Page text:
You’ve heard it before – the benefits of homeownership are some of the best ways to build a strong financial future. But what does that really mean?
There is no doubt that becoming a homeowner is one of the biggest financial decisions you will make in your entire life. It’s also undeniable that simply getting to that point requires a certain degree of financial success. You need to come up with a down payment and closing costs before you can even turn the key in the door to your first hour or condo. But among those who take on the big task of home ownership, many see financial benefits that far outweigh their initial investment, especially during tax season. Here are 5 of them.
Build Up a Stronger Financial Future
Owning a home is one of the fundamental means of accumulating wealth as we age. The caveat: you have to buy a house that you can actually afford.
Asset-wealth is a much more secure predictor of future financial stability than income, which can—and often does, in today’s evolving economy—change from year to year. Putting money into home ownership versus a rental is akin to the difference between putting money into an investment account versus a no-interest checking account, with the latter being only as valuable as it is in the moment while the former increases over time.
If you’re currently renting, calculate how much money you’ve put into your landlord’s bank account versus your own asset (house/condo). It’s an exercise that many don’t want to do, but it will make you rethink the benefits of homeownership – even if that means living in a studio condo even for just one year in order to get your foot in the real estate door.
Benefits of Home Ownership: Tax Deductions
You get a number of tax breaks for owning a home, most notably a deduction for the interest and property tax portion of your mortgage. This deduction is particularly useful for offsetting the initial financial blow that comes with purchasing your property.
The first year you buy your home you are also able to write off any mortgage points on your loan, which can lead to pretty considerable savings depending on how many points you claimed. And if you ever decide to refinance your home after building sufficient equity in it, you also have the option of taking out a home equity line of credit, which is itself tax deductible.
Every single month that you pay your mortgage you own just a bit more of your home. This is a big benefit over renting, where you’re paying comparable monthly fees without any comparable stakes.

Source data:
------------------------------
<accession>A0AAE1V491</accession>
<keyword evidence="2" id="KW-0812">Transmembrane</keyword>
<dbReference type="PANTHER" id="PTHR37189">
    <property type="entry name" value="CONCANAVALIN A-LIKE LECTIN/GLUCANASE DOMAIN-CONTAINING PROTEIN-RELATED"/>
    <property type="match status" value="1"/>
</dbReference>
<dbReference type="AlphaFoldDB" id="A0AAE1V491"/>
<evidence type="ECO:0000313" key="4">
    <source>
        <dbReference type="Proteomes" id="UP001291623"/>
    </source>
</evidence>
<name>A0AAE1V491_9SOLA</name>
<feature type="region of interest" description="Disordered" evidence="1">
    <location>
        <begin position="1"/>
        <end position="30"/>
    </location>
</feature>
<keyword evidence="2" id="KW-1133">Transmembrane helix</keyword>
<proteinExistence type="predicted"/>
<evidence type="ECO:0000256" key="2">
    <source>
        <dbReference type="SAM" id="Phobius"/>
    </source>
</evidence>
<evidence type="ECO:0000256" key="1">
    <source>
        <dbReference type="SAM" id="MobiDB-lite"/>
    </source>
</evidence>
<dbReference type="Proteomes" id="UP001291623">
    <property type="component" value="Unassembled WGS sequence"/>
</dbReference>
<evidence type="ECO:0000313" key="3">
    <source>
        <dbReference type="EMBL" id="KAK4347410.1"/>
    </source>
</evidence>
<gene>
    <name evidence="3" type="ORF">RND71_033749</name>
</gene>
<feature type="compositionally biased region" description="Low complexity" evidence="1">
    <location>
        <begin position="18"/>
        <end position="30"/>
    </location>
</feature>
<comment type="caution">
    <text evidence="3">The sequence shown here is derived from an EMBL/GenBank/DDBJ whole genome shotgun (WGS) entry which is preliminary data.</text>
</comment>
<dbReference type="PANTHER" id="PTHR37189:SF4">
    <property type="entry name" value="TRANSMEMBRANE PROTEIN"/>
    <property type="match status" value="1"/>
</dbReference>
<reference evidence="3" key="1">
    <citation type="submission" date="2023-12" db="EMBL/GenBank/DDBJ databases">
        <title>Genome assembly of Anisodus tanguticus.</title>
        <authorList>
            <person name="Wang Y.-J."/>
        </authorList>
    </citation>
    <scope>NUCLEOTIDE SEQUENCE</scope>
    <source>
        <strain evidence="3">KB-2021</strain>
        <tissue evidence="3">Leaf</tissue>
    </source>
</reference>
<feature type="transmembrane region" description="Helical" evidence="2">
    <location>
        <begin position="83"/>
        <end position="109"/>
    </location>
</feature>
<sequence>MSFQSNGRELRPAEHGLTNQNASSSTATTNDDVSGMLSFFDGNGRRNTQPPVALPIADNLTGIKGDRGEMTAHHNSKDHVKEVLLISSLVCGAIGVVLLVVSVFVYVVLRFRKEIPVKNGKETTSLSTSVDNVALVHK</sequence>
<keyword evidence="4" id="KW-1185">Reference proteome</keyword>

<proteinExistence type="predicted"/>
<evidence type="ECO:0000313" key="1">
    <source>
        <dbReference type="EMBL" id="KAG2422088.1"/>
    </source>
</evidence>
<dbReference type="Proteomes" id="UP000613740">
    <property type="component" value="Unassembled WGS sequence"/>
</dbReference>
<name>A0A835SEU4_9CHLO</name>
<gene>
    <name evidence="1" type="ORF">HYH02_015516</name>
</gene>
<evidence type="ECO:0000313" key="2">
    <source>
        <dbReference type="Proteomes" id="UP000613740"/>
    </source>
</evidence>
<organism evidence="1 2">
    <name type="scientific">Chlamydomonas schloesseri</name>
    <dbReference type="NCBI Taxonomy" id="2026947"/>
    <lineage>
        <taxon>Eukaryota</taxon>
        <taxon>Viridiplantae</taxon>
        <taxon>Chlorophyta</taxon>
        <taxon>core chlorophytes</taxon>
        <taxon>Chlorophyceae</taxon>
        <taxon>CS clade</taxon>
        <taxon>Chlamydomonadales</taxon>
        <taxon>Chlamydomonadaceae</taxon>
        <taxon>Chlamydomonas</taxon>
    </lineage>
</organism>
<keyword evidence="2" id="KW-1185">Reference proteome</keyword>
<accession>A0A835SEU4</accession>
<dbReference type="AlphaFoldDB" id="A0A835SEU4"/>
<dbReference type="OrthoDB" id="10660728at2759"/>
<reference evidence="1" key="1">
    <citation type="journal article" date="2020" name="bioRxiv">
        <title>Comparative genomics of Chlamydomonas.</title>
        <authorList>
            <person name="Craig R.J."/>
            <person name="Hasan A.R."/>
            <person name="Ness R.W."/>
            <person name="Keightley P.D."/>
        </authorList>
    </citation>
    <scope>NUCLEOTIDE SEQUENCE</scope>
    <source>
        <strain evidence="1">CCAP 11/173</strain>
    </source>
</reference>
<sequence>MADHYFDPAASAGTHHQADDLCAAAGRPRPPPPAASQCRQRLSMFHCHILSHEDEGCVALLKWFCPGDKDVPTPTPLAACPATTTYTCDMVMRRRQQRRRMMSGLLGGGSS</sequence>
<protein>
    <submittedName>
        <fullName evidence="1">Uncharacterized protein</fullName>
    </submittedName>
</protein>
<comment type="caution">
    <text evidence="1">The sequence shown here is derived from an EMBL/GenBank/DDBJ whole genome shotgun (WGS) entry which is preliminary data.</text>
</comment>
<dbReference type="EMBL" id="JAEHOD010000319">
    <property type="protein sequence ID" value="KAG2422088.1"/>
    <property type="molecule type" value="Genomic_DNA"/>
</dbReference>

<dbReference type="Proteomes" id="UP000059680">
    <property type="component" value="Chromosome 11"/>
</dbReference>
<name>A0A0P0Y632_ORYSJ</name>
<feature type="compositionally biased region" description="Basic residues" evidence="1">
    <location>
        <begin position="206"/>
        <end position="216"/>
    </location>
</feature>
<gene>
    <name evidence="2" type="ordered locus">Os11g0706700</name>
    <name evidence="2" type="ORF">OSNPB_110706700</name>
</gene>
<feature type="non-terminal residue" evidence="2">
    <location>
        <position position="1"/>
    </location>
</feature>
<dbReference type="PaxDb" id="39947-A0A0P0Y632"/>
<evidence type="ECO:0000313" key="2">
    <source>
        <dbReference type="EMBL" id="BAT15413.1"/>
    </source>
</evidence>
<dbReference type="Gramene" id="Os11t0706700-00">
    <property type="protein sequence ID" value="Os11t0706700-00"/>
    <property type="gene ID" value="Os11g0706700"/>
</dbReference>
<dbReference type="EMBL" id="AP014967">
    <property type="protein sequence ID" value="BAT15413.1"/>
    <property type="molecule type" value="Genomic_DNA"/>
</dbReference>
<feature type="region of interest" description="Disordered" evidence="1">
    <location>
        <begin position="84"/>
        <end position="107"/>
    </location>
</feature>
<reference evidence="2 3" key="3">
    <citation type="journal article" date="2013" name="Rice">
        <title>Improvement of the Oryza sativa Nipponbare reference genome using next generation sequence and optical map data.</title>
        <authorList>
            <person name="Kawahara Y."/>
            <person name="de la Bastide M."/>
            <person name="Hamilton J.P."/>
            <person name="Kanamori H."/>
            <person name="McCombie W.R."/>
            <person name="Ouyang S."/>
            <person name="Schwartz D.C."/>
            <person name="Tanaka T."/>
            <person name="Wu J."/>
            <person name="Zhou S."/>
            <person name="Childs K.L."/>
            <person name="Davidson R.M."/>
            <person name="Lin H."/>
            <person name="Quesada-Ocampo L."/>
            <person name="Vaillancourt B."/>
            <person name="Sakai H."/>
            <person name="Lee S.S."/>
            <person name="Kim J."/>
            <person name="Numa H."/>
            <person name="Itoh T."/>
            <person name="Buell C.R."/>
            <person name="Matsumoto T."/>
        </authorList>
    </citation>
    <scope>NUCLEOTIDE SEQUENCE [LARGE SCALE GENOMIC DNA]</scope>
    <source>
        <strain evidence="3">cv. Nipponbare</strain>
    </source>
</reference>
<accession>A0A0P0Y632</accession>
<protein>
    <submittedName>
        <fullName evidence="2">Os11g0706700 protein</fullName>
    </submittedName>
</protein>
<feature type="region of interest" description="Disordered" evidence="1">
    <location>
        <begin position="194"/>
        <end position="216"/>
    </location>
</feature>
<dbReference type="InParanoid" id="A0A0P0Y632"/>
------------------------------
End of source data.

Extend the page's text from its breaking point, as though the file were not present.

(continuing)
The equity in your home builds in two ways and often concurrently: (1) equity builds as the value of your home increases, and (2) equity builds as you pay off more of your loan. These two factors mean that after the first couple of years every month you pay money toward your loan you are building up your financial resources for the future. It’s why some people refer to mortgage payments as “forced savings.”
Want to build equity even faster? Take steps to pay off your debt quicker (like financing with a shorter-term loan or paying more than you owe every month) or increase your property value (think home improvements and a focus on routine maintenance).
More Control Over Day-to-Day Housing-Related Costs
Unless you change the terms of your mortgage, you know the base cost that you’re going to be spending to live in your home every month, both now and in the future. This affords more stability than rent, which is variable and can (and often does) change over time. And control over costs goes even further than that.
As a renter, you don’t have a say over whether your landlord supplies you with energy-efficient appliances that can save you hundreds of dollars every year, but you do have to pay the utility bill either way. As a homeowner, you can make better short and long-term financial decisions that are geared specifically toward your own financial goals and abilities. While this isn’t likely going to help you save for your future in the same way building equity does, it should bring you peace of mind to know that you’re saving money everywhere that you can.
Positive Perks & Benefits of Homeownership
Other benefits of homeownership may come in handy for you someday. For example, a mortgage is considered “good debt,” and as such, it is likely to increase your credit score, provided you always make your payments on time. It also proves your creditworthiness for other things you may want to consider, like a business loan or a new line of credit. It can even lower your monthly car insurance payments. While perks like these should certainly not be deciding factors when determining whether or not you should purchase a home, they do add up as additional benefits if you choose to opt into the housing market.
If you would like to sit down and discuss the benefits of homeownership and how you can own in Toronto, fill out the form below. We would be happy to provide you an in-depth analysis on your situation without any pressure. Remember, knowledge and education are key when it comes to the Toronto market.